numbers scientists by several orders of magnitude. Scientists should attempt to make their definition and usage of vernacular names as similar as possible to those adopted by the majority of users, while still maintaining the necessary scientific rigor (e.g., for taxonomic groups, monophyly). Thus, ‘‘snakes’’ should include modern (crown-group) snakes and also those forms along the snake stem lineage that the majority of people identify as snakes, but to maintain monophyly should exclude amphisbaenians, caecilians, and other unrelated limbless forms regardless of public opinion. Similarly, ‘‘birds’’ should include crowngroup birds and forms along the bird stem lineage that the majority of people identify as birds, but should exclude pterosaurs, bats, and other flying forms. Many vernacular names are usually considered synonymous with particular formal names—for instance, ‘‘birds’’ is equated with Aves, ‘‘mammals’’ with Mammalia, and ‘‘snakes’’ with Ophidia or Serpentes. If the above arguments for defining vernacular names are accepted, then to minimize confusion any tightly associated formal names should also be defined to refer to the same clade. Alternative solutions are likely to be very confusing. Redefining both the vernac-

ular and formal names to refer to the crown group can mean that both terms are given new and unfamiliar meanings, while continuing to use the vernacular name to refer to the ‘‘traditional’’ clade and but redefining the formal name to refer to the crown group would mean that previously synonymous terms are no longer equivalent (e.g., Archaeopteryx would be a ‘‘bird’’ but not belong to Aves). The suggestion of a marine origin for snakes was based on the inference (based on parsimony) that the snake stem lineage underwent a marine phase (Fig. 2), during which it acquired most of the features usually interpreted as ‘‘diagnostic’’ of snakes, such as a long limb-reduced body and highly flexible skull (Scanlon et al. 1999; Lee and Caldwell 2000) (Fig. 1). In contrast, a new definition of snake origins proposed by Greene and Cundall considers this aquatic phase irrelevant. These authors first restrict the term ‘‘snakes’’ to modern (crown-group) snakes. Then, they suggest that the origin of ‘‘snakes’’ consists of the (few) changes that occurred at the single branch leading to that clade (branch D in Fig. 1). As the latest common ancestor of the crown-clade was terrestrial, they further suggest, snakes can be considered to have had exclusively terrestrial origins—regardless of any


earlier marine interlude during which far more substantial changes toward a snake morphology occurred. However, this view appears problematic for several reasons. First, the origin of the snake bodyplan, like that of any higher taxon, cannot be attached to any single branch—these changes (and thus snake origins) must have occurred gradually and cumulatively over multiple branches on the snake stem lineage (e.g., Greene 1983; Cundall 1995; Kardong et al. 1997). If some of these branches were aquatic, this would by definition imply an aquatic phase in snake origins. Focusing only on a single node, and ignoring all previous and subsequent changes, amounts to a semantic sleight of hand. For instance, it would be analogous to defining ‘‘birds’’ to refer to modern (crown-group) birds, and ‘‘bird origins’’ to refer only to the changes separating crown-group birds from Archaeopteryx and similar taxa. Since feathers and flight evolved earlier on the cladogram, it could then be argued that feathers and flight had nothing whatsoever to do with bird origins. However, Greene and Cundall are justified in suggesting that there must be a ‘‘lower limit’’ on where one considers the ‘‘origin’’ of a taxon to begin. For instance, given that the features diagnostic of modern snakes accumulated gradually from the lineage leading from the first living organism to the ancestor of crown-group snakes, where should we consider ‘‘snake origins’’ to begin—and end for that matter? My proposal is this: The origin of an extant taxon should be considered to be the evolutionary changes that accumulated in the stem lineage of a group between the time it diverged from its nearest extant sister group and the time crown-group forms radiated. Thus, under this definition, ‘‘snake origins’’ consists of the changes occurring along branches A to D of Figure 1, i.e., the changes that occurred between the common ancestor of thecoglossans (varanid lizards and snakes) and the latest ancestor of crown-group snakes. This definition implicates in snake origins traits that evolved slightly before, coincident with, and slightly after the precise taxonomic boundary between lizards and snakes (defined above to correspond with traditional views). However, the definition excludes traits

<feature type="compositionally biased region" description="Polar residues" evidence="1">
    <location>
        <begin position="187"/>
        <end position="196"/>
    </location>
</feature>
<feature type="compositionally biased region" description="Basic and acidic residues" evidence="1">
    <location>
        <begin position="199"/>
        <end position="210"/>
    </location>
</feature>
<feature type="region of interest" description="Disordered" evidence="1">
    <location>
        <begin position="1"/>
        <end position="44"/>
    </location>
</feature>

which occurred earlier or later along the snake stem lineage from being considered part of snake origins (depending on their exact position along the stem lineage such changes would instead be implicated in, for example, thecoglossan origins, or alethinophidian origins). It thus strikes a balance between ‘‘telescoping’’ snake origins deep down into the reptile tree (which Greene and Cundall rightly criticize) and restricting it to changes occurring along a single branch (the overly narrow interpretation they advocate). Similarly, under the definition here proposed, ‘‘mammal origins’’ would consist of all the changes which occurred between the latest ancestor of amniotes (mammals plus reptiles) and the ancestor of crown-group mammals, and ‘‘bird origins’’ would consists of all the changes which occurred between the latest ancestor of archosaurs (birds plus crocodilians) and the ancestor of crown-group birds. This coincides quite closely with the changes discussed in many reviews of mammal and bird origins (e.g., Kemp 1982; Padian and Chiappe 1998) and thus previous implicit ideas about what constitutes ‘‘origins.’’ The second problem with Greene and Cundall’s interpretation of ‘‘snake origins’’ is that even if one chooses to identify a single branch as representing ‘‘the’’ origin of snakes, this should (arguably) be the branch during which the most numerous and significant changes from ‘‘lizardness’’ toward ‘‘snakeness’’ occurred. This, by most objective criteria (Fig. 1 caption), would be the branch leading to the pachyophiid-modern snake clade, rather than the branch Greene and Cundall prefer (the one leading to modern snakes alone). Finally, even if one accepts the suggestion that ‘‘snake origins’’ be considered synonymous with a particular branch, and further accepts that it should be the branch leading to modern snakes, these changes still might have occurred in a marine context. If one accepts the scenario that marine habits were primitive for the mososaur-snake clade and that terrestriality re-evolved in the branch leading to modern snakes (Lee and Caldwell 2000)—which Greene and Cundall acknowledge is possible—then a reversion to terrestriality occurred somewhere along this branch. The corollary is